We're enjoying the Easter long weekend and a few days to slow right down and take time out together with each other and with the world around us. We're always keen to go adventuring, whether it be to visit somewhere new or to revisit a favourite spot and observe changes there. Our most recent adventure was to the bit of land we can see from our kitchen window, on the other side of the river. A totally different landscape to the one we're on, and to many others we've visited. It's soon to be converted to a golf course, so it may not be so easy to visit next time, but I'm glad we made time to visit it this weekend. Days in nature always bring us closer together.
Stopping and observing nature can be a great educator and motivator for change. And change is what we need! This Earth Day, with potentially a few days off up your sleeve, we reckon one of the best things you can do to get motivated to care for the earth and formulate a plan for how you're going to do that, is to get outside. In honour of Earth Day, here's a little excerpt from our book, where we share some of our favourite things to do in nature, and why.
We think that one of the root causes of wastefulness in modern society is a disconnection from nature. There is a tendency for people to feel (and often be) apart from nature, rather than a part of it. But when we observe nature and see it as something we are connected to and part of, we can begin to view it differently. Research shows that a connection with nature promotes the adoption of pro-environmental behaviours and the most effective way to form a connection with nature is to get out in it. So, as far as we’re concerned, it’s absolutely vital for the future of our environment that we experience nature regularly and we provide meaningful experiences in nature for our children.
You can bring yourself a little closer to nature very simply, by spending time in your garden or backyard, or (if you don’t have a yard) at a local park or reserve. Your children may already spend time interacting with nature, making mud pies, collecting insects and climbing trees – we hope they do! Or you can go on bigger adventures that take you into wilder spaces. In any case, here are some ways to broaden your family’s interaction with and observation of nature, by utilising all of the senses and having a little adventure.
Observing different ecosystems in nature gives us clues as to how we can keep our own home systems in balance and it helps us connect with natural processes and nature in general. Observing an ecosystem can be as simple as wandering outside your back door, or going on an adventure further afield and it’s well worth doing at any time of year.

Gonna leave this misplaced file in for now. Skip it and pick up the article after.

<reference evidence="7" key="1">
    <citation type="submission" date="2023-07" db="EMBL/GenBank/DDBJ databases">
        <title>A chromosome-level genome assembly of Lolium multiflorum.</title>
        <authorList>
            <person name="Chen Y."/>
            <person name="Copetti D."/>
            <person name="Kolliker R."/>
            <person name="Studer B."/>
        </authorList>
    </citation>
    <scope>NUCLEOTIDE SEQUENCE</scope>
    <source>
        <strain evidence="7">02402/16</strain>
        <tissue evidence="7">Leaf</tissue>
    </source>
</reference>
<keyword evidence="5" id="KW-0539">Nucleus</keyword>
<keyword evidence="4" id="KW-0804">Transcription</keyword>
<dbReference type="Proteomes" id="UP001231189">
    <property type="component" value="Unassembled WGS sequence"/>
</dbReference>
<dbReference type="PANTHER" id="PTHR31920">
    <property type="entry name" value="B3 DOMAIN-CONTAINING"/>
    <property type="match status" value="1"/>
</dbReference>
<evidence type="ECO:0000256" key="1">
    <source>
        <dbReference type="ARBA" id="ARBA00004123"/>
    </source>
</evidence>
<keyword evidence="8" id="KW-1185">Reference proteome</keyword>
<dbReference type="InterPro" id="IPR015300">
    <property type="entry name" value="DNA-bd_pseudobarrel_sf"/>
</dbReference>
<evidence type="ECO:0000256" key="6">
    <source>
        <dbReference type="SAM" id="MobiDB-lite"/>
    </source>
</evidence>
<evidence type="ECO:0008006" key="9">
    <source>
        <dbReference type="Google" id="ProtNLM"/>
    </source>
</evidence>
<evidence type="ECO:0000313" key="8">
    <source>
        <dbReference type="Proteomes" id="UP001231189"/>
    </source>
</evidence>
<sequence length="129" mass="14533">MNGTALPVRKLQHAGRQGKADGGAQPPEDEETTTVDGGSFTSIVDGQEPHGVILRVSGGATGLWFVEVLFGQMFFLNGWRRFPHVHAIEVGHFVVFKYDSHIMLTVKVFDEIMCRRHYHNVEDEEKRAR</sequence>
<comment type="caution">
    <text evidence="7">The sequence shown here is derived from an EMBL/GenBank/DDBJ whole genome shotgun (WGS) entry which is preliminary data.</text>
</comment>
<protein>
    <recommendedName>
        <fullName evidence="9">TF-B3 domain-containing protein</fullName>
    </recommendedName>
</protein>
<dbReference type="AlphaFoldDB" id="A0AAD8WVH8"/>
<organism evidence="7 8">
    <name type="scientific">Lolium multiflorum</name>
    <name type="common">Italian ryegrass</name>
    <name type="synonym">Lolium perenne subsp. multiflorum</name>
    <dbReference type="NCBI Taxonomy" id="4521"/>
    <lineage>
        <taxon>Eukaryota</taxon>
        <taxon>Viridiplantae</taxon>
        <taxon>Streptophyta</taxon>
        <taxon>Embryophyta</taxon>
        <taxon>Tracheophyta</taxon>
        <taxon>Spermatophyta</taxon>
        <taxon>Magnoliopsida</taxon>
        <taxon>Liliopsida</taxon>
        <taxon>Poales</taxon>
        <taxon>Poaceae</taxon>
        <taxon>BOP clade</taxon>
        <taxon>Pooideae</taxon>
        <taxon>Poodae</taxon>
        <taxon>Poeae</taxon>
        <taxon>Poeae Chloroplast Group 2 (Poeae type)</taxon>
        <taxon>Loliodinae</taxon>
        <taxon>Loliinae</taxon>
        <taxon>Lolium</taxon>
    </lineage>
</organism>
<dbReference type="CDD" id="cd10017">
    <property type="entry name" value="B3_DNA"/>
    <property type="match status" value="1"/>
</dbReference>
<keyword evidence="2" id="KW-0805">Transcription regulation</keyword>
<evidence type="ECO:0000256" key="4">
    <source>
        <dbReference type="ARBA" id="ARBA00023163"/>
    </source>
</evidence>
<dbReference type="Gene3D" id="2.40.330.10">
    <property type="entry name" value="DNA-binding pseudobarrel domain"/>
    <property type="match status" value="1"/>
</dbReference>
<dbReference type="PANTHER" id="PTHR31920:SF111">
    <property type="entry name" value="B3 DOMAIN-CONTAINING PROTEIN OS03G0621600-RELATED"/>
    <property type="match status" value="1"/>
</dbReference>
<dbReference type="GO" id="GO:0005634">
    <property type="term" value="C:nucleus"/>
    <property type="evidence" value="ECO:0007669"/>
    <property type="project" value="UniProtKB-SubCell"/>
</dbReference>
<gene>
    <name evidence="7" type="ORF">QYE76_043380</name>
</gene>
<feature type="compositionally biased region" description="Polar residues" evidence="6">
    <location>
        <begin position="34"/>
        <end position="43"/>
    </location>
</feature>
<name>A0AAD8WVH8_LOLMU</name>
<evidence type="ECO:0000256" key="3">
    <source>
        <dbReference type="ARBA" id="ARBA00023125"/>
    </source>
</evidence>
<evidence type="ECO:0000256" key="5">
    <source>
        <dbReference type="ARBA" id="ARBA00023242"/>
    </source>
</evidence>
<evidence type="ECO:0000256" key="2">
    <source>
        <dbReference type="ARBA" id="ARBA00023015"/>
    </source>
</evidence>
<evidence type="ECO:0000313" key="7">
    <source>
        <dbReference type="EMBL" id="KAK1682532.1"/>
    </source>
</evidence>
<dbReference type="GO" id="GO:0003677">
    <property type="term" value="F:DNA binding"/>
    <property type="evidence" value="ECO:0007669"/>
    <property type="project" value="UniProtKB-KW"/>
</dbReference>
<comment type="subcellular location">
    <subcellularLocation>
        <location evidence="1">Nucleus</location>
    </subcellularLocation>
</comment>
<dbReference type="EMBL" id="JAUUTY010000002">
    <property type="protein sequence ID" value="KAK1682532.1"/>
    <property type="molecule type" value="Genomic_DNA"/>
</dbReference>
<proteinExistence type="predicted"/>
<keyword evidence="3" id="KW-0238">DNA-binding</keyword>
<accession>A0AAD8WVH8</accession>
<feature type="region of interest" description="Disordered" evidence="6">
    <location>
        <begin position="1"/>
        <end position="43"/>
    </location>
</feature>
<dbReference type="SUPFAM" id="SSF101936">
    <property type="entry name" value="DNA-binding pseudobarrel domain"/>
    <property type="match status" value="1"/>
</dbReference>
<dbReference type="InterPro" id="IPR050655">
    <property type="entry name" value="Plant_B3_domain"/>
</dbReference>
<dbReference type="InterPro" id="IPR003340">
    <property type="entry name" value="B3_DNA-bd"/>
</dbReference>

Go on a fungi walk
Fungi are the unsung heroes of native ecosystems. They’re the ultimate zero-wasters. They help to decompose dead and decaying matter and many species have mutualistic relationships with plants. However, it is easy to walk through a forest and overlook these often small, but beautiful, organisms. The easiest place to look for larger fungi is in a wet forest or rainforest, although they occur in almost all ecosystems. You may even notice some in your garden. Fungi can usually be found at any time of year, although autumn tends to be the best time for viewing. Children tend to spot fungi easily, once they’ve gottheir eye in for them, as their eyes are usually closer to the ground! Take a camera along and see how many species you can find! Our philosophy is to try not to pick or disturb fungi needlessly, so that the next walkers can see and enjoy them!
Hunt for beach treasure
Our coastlines are a diverse and interesting place, where things can grow and nutrients collect. They can also be where a lot of our waste ends up, both new and old, so you might like to have a beach clean-up. Otherwise, go for a stroll along a beach and see what treasure you can find there! Children adore treasure hunts and while you’re looking, you can check in with the balance and health of this very fragile and important ecosystem.
Evening neighbourhood walk
Our local areas can look completely different at night time and you may be surprised by the wildlife that is living alongside you most nights, if you go for a wander outside your door. Our neighbourhoods can come alive with possums, bats, owls, cats, foxes, insects and so much more. Urban environments especially, can be spaces where certain nocturnal animals thrive and they can even have a hidden connection to us through the waste we create, or the food that we grow. Make sure you’re warmly dressed, grab a torch and some friends and go for a wander around your local neighbourhood. Spend some time being very quiet and listen to the sounds all around you and just observe what’s going on. How many animals do you see? Is there anything you come across that is unexpected?
While you’re outside, flop on the trampoline or grass, rug up and spend some time looking up at the stars. What do you notice? Do you recognise any constellations? Try drawing lines between stars to invent your own constellations! Consider your place on the planet and in the universe. Remember that you are made of stardust. Tell stories, watch for shooting stars, satellites, look at the moon and enjoy the space and peace of the evening sky.
As this year's Earth Day theme is Protect Our Species, you might like to research local threatened species in your area an consider how you can help them. You might also like to spend Earth Day writing to local councillors, political candidates, or businesses to solve problems and create change. After all, Earth Day began in 1970 as a protest movement, and to tackle all the issues this earth faces, we need to create change quickly, and on all levels.
You can also read about change in our book, "A Family Guide to Waste-Free Living'. It's available in all good bookstores and libraries, or you can find signed copies in our shop. Published by Plum Books.